Animal Activists Toughen Tactics
Some have moved beyond protesting to vandalism and threats against city officials
By Andrew Blankstein and Steve Hymon, Times Staff Writers

In recent weeks, one neighborhood in the Larchmont Village section of Los Angeles has been under siege: graffiti scrawlings, stink bombs, menacing midnight phone calls and, in July, a bomb scare that forced an evacuation.

Police and political leaders say it's a part of an escalation by animal rights activists in Los Angeles, whom critics charge are turning away from legitimate protest and embracing illegal harassment tactics and vandalism.

The protesters' target is David Diliberto, a high-ranking official in the Los Angeles Animal Services Department, whom activists blame for failing to stop the city from euthanizing thousands of stray dogs it picks up each year.

The campaign against Diliberto is part of an ongoing effort by activists to stop the euthanizing of animals in city shelters by targeting department officials. Unlike most disputes over city policy, however, this one has been marked by activists' willingness to take their battle to residential streets.

No arrests have been made in the bomb threat, which took place in late July at Diliberto's home. Police have taken nine reports related to animal activists at the home since January 2004, including five in July alone.

Last month, Diliberto told police his family was awakened at 3 a.m. by two people dressed as mortuary workers who said they were trying to pick up a dead body at his home.

"Unfortunately, the only thing they are accomplishing is terrorizing my kids," Diliberto said. "I have a daughter who asked me if she should be wearing a bulletproof vest while walking to the school bus stop. As a father, that's disturbing."

A judge in June issued a temporary restraining order to stop protesters from assaulting, stalking or following Diliberto around during working hours. Activists also were ordered to stay 100 feet away from his residence and his children's schools.

The protesters have affiliations with various groups, among them the Animal Defense League, which advocates against killing or experimenting on animals. Pamelyn Ferdin, the spokeswoman for the league, argues that the group has not violated the law and has forced change by getting key officials of the city's Animal Services Department to resign.

Although her organization does not use illegal tactics, Ferdin said she supports those who do including the Animal Liberation Front, a secretive international group on the U.S. Justice Department's list of domestic terror organizations and believes their help will help win the battle.

"We support those brave warriors out there who take it to the next level," Ferdin said.

Ferdin and her husband, Jerry Vlasak, are facing a criminal trespass charge for refusing to leave Diliberto's property during a protest. Ferdin insists that she was only distributing leaflets in the neighborhood.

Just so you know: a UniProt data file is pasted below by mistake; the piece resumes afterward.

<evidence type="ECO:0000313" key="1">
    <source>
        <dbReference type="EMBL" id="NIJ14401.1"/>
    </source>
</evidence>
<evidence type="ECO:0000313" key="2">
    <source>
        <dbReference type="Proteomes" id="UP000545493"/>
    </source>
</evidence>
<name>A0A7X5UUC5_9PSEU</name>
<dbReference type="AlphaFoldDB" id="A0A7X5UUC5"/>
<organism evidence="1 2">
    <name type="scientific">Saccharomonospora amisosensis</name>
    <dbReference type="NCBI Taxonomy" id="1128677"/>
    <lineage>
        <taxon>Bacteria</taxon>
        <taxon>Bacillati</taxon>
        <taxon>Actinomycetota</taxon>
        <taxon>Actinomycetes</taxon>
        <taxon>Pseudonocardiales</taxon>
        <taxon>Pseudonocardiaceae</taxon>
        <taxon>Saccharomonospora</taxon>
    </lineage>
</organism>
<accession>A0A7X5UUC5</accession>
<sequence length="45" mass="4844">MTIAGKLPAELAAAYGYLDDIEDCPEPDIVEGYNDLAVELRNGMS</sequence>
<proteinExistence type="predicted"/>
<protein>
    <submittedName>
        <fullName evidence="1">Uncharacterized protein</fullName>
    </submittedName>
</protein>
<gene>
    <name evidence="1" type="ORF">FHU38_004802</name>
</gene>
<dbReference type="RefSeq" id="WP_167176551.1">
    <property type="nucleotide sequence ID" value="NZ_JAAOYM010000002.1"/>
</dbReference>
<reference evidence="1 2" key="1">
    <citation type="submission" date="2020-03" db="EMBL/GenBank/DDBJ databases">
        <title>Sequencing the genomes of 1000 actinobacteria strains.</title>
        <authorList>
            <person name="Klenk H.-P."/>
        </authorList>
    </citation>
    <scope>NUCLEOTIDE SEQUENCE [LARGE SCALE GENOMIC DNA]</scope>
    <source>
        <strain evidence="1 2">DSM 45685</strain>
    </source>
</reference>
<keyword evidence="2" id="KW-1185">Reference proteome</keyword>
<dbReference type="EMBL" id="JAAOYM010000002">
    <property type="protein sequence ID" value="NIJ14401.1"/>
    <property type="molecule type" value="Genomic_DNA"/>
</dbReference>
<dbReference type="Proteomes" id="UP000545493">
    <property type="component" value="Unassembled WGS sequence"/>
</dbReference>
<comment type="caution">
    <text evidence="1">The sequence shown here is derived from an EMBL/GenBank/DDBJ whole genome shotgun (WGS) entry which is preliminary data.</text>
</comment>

The number of dogs euthanized in city shelters has dropped from 39,086 in fiscal 2001-02 to 29,624 in fiscal 2003-04, according to city officials. The Animal Services Department says it has pursued an aggressive campaign to get more dogs adopted and to persuade owners to spay or neuter their pets. There are also privately run shelters in the county that have no-kill policies.

Activists, however, are not satisfied with the changes. They picketed the home of the agency's former chief, Jerry Greenwalt, until he quit, and also protested in the street in front of the home of former Mayor James K. Hahn.

Greenwalt was replaced by Guerdon Stuckey, who has also drawn the wrath of animal rights advocates. Ferdin said that the only reason activists haven't protested at Stuckey's home is because they haven't yet figured out his address.

And if Stuckey doesn't go?

The Animal Defense League will take its protest to Mayor Antonio Villaraigosa, Ferdin said. "You need to understand our constituents are not the people. Our constituents are the animals and we believe if the animals could do what we're doing they would. We're standing up on their behalf. We need to expose these atrocities."

Police say they have tried to enforce a city law forbidding protests within 100 feet of private residences.

Otherwise, many city officials say they are powerless to stop the activists.

That may soon change.

ADL-LA Disclaimer: Nothing contained in this publication is intended to encourage or incite illegal acts. Many of the reports contained in our Action Alerts and on our web site at have been received anonymously and the Campaign cannot make any guarantees for the accuracy of these reports. Any views or comments stated in reports, Action Alerts or on the web site are not necessarily the views of STK or ADL-LA. 

Posted on Friday, September 09, 2005 @ 18:30 CDT


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